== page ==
Tax man accustomed to taxing days

April 16, 2004|EMILY BURTON

April 15 is known to taxpayers and procrastinators alike as D-day. As the groans and frantic ciphering of the tax deadline Thursday were dutifully filed away with W-2's, one Danville accountant did his best to make April 15 as untaxing as possible.

Bill Poncer, owner of Poncer's Tax Shoppe, stopped filing just long enough to gulp down a free hamburger and soda outside his office. Poncer also picked up the lunch tab for anyone who stopped in to celebrate the survival of tax season and to welcome them to his new business office.

"We thought what a neat day to come out and do this," said radio host Rick Schoebel, who did a live broadcast for 107.1 The Skunk from the shoppe, located off the Danville bypass next to Holiday Inn Express.

As of Thursday, Poncer had pulled several 48-hour shifts in the past week and showed no sign of slowing down.


"My first year, we did 28 returns," he said between bites. "Now I am the second-largest tax preparation company in a four-county area."

Poncer is an old hat at smoothing out the minefield of credits, tax breaks and refunds. He began his company on the top of a kitchen table almost 25 years ago.

"I would work on my kitchen table. I would go to people's houses and do (taxes) on their kitchen tables," said Poncer.

New office is product of long hours, love for the business

His complete financial services company is now housed in a more permanent location on the bypass. The new office is the product of long hours and numerous fliers but also a love for the business.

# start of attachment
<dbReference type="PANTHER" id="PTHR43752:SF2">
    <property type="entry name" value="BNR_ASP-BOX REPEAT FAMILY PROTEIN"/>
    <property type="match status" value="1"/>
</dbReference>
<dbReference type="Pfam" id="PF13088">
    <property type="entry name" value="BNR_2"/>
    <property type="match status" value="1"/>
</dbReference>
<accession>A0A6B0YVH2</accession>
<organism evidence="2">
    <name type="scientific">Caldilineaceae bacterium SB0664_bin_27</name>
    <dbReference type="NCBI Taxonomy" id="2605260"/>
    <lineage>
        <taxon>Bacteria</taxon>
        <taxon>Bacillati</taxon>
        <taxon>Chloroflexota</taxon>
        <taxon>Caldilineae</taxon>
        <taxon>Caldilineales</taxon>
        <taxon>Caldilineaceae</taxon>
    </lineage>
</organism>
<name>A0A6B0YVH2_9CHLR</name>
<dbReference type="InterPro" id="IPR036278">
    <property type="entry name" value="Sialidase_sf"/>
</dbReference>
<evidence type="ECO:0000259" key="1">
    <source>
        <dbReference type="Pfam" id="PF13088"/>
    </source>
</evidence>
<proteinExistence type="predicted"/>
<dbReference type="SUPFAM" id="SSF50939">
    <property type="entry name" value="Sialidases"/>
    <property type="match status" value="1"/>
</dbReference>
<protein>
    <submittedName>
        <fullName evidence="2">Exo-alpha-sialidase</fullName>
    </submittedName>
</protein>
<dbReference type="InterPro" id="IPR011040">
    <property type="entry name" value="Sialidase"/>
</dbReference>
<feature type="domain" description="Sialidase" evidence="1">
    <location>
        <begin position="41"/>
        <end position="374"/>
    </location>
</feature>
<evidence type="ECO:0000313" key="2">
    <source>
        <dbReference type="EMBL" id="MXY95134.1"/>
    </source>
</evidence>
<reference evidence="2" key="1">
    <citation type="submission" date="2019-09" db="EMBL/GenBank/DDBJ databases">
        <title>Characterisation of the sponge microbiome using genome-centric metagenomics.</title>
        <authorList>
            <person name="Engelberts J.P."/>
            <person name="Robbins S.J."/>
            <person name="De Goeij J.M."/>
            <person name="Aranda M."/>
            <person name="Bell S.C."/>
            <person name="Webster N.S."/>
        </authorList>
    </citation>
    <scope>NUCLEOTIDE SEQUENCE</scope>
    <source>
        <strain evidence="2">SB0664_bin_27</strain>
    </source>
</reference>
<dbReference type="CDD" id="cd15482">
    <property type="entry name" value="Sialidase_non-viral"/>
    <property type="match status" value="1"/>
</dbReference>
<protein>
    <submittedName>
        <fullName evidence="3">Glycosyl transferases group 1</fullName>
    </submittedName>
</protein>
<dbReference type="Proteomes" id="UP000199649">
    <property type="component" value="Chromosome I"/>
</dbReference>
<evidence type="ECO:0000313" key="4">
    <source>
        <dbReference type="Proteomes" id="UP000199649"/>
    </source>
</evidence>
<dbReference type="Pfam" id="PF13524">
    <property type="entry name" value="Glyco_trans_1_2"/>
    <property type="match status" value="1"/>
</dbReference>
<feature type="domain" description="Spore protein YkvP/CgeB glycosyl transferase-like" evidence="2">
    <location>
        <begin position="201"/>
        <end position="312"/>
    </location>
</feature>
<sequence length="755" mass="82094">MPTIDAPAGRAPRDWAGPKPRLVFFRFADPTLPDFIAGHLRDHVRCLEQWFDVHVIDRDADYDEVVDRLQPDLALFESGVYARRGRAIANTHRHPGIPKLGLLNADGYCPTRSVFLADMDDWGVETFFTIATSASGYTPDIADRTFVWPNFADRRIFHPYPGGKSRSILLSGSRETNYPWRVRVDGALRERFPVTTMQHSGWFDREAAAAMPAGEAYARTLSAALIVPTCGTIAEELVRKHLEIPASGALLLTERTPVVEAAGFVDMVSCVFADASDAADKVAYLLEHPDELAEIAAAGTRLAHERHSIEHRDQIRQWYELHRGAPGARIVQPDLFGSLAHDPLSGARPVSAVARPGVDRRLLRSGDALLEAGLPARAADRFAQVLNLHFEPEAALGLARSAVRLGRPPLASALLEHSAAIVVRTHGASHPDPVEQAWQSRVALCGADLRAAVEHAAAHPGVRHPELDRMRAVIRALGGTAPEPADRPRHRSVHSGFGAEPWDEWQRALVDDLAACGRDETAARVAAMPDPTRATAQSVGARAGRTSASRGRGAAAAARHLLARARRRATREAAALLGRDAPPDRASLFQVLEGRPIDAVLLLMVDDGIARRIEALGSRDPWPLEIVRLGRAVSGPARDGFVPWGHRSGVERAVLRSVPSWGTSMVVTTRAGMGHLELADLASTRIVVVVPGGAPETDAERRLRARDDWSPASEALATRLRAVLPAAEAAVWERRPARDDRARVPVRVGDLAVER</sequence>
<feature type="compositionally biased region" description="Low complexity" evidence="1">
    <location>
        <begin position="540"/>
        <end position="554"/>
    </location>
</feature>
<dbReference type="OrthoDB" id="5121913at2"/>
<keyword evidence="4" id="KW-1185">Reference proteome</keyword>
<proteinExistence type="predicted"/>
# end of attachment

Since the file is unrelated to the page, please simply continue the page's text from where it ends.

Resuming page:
"I've always been good with numbers, and working with taxes ... Taxes are kind of a gray area. It intrigues me," said Poncer.

Deciphering deductions is its own reward as well, he explained. Daily, clients leave Poncer's shoppe with substantially larger refunds than they had found themselves.

"Taxes are so complex, the average person could not possibly imagine all the credit they are entitled to, and they miss stuff," he said. "... I love it when a client comes in, and I find something they have missed. I basically pay for myself."

Poncer also offered some free advice to those who have yet to file: the sooner the better.

"As long as they're getting a refund, it's not really a problem. But if they owe, they're already in the penalty stage," he explained, with interest incurred daily.

As his burger quickly disappeared and the client list grew, Poncer offered a final piece of free tax advice: it doesn't have to be as painful as it seems. Just don't wage the tax war alone, he said. "Come to us with your W-2, spend 20-25 minutes and we know it's right."

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